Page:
• The University of Michigan, with support from the Howard Hughes Medical Institute and Procter and Gamble, will invest $3.5 million in the Michigan Microbiome Project to provide new research experiences for undergraduate students.

Click here to learn more about Federal involvement in microbiome research, and about all of the commitments and announcements being made today.

Anti-#Science Quotable: Senator James Inhofe on bees

scichecksquare_4-e1430162915812Senator James Inhofe has made some scientifically errant comments about bees and pesticides recently and so this week he was SCICHECKED!! Check the full page for lots of information about the science of bees and pesticides that is backed by actual studies!!

Sen. James Inhofe made misleading claims in a letter to the Environmental Protection Agency about the relationship between neonicotinoid pesticides and bees:

  • Inhofe said many scientists have concluded “that neonicotinoid pesticides only harm bees at dosages that are unrealistically high.” Actually, studies have shown that field-realistic doses of neonics can harm individual bees by inhibiting their immune system and navigation skills, among other effects.

  • Inhofe said there is consensus “that multiple factors are related to honey bee losses.” That’s true, but Inhofe ignored that researchers stress interactions among factors, e.g. neonics can lower a bee’s immune system, making it more susceptible to viruses, which can then cause death.

This is not the first time Senator James Inhofe has been way off the mark about something scientific. In fact, he seems to be a repeat offender when it comes to being anti-science or pro-psuedoscience.

@LamarSmithTX21 wrong on climate change… AGAIN. #tired @HouseScience @factcheckdotorg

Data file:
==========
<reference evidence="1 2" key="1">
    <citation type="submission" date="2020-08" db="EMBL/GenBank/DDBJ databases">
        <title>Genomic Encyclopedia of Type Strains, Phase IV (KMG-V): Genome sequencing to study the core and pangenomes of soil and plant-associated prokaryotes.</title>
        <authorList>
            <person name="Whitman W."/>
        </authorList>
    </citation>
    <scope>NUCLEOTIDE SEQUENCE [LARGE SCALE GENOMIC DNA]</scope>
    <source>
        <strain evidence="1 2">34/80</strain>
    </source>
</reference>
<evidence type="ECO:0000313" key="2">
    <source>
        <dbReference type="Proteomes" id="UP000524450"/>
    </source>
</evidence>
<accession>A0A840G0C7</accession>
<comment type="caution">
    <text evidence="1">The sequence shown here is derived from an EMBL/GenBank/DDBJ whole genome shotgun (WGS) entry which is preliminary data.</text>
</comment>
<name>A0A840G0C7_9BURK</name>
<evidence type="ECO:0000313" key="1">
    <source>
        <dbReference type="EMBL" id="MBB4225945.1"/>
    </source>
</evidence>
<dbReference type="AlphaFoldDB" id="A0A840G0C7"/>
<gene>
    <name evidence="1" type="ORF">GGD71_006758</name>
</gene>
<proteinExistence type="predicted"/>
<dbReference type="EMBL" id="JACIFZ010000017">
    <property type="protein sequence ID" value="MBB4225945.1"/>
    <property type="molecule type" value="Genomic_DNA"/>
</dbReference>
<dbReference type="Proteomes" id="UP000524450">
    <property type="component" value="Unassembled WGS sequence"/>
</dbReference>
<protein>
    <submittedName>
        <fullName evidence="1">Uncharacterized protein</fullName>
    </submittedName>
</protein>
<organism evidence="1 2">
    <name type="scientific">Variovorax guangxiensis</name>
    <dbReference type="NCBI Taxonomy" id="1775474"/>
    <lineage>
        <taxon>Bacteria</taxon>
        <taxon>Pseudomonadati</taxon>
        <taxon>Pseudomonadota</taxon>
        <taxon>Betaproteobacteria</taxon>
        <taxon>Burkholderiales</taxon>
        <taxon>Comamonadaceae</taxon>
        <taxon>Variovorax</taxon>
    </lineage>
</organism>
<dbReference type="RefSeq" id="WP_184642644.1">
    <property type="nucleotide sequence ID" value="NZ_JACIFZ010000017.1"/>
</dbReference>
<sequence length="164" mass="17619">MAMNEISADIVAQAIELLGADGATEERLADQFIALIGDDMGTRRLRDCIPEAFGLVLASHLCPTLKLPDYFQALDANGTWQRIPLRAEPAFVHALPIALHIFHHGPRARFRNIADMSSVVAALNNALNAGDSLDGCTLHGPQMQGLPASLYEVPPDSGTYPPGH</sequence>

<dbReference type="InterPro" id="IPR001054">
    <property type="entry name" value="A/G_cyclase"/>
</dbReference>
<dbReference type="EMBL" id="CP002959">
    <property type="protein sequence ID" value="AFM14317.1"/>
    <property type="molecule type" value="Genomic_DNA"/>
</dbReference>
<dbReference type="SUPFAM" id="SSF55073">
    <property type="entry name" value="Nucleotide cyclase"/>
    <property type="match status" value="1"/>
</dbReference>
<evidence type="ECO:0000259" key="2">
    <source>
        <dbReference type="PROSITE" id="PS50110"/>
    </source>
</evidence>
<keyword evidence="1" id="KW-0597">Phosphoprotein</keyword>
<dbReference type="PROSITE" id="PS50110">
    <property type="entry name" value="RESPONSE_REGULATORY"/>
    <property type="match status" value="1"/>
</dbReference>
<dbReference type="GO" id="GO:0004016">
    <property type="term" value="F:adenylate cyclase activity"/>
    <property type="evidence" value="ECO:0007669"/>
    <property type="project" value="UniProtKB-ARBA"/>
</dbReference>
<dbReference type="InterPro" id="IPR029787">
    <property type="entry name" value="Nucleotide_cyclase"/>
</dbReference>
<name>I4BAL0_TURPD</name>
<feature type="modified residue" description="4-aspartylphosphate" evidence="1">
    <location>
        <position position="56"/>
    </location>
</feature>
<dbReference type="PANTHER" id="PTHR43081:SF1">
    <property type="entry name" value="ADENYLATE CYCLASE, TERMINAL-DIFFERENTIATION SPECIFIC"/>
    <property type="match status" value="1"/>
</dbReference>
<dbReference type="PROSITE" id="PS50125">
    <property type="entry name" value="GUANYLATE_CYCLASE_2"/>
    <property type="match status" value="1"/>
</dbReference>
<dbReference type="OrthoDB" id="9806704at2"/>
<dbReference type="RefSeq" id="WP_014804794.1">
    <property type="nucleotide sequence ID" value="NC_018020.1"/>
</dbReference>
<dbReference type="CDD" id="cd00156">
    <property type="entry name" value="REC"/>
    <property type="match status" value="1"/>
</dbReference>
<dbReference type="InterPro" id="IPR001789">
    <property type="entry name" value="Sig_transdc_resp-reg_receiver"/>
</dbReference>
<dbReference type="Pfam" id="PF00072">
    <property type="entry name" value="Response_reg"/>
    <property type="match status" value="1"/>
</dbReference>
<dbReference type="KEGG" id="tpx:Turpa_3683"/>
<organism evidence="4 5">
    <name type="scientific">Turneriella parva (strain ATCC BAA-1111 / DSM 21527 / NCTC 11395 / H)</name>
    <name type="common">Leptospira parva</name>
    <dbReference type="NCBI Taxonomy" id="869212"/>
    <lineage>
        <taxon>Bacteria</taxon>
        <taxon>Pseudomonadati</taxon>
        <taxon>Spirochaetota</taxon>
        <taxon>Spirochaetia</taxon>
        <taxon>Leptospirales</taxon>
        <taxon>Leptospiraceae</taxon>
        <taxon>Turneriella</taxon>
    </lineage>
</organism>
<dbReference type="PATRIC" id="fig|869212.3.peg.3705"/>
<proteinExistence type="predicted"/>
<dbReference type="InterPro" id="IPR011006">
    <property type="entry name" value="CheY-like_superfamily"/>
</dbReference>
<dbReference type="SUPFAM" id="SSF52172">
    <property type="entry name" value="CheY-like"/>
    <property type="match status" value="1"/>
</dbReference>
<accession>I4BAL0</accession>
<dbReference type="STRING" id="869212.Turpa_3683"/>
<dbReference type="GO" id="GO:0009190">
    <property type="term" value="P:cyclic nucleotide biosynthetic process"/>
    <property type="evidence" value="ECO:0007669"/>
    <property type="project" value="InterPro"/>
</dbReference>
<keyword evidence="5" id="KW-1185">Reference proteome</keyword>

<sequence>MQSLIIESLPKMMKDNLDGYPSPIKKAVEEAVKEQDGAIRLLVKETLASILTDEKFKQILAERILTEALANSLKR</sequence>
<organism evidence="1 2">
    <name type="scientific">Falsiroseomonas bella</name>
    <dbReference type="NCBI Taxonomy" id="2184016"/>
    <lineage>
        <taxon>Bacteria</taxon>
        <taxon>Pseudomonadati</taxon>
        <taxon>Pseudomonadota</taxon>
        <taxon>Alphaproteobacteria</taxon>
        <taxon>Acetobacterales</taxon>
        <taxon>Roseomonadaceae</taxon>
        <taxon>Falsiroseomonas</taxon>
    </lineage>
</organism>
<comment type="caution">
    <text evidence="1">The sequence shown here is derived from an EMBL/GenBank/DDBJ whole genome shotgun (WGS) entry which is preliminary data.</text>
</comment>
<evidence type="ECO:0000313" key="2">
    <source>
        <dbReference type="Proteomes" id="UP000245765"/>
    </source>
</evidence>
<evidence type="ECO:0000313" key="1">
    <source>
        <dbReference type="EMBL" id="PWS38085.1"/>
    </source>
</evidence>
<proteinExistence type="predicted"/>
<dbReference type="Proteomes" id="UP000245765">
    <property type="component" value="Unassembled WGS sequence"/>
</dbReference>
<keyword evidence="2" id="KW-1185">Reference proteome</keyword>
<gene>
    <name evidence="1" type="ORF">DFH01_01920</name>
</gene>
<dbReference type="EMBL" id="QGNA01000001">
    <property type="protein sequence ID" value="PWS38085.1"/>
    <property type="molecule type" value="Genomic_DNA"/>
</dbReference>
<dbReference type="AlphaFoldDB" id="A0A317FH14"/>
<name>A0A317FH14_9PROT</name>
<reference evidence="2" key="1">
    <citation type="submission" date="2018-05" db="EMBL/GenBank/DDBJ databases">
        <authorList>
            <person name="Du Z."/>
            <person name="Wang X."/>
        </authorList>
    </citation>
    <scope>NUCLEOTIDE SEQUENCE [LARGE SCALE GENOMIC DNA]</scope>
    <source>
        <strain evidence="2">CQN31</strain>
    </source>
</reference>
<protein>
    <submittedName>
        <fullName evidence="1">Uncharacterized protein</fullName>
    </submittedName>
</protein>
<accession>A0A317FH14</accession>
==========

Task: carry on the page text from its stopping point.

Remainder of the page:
scichecksquare_4-e1430162915812Representative Lamar Smith heads the House Committee on Science, Space, and Technology –  and is essentially as anti-science as you can get when it comes to climate change (see our many posts about Smith here). This week FactCheck.org gives Lamar Smith the SCICHECK – and no one should be surprised by the results.

Rep. Lamar Smith at a recent hearing claimed a new study published in the journal Nature Climate Change “confirms the halt in global warming.” It doesn’t. In fact, the authors of the paper write, “We do not believe that warming has ceased.”

At the March 16 House hearing, Smith also continued to criticize the Science paper. He said the paper was “prematurely published,” but the editor-in-chief of Science told us Smith’s claim is “baseless and without merit.” Smith also said that the NOAA researchers used “controversial methods” in their study, but the authors of the Nature paper cited by Smith said this wasn’t the case. In fact, they cite the Science paper as having “high scientific value.”

Overall, each study asked different scientific questions, the answers to which can both remain valid and correct, according to the Nature authors themselves.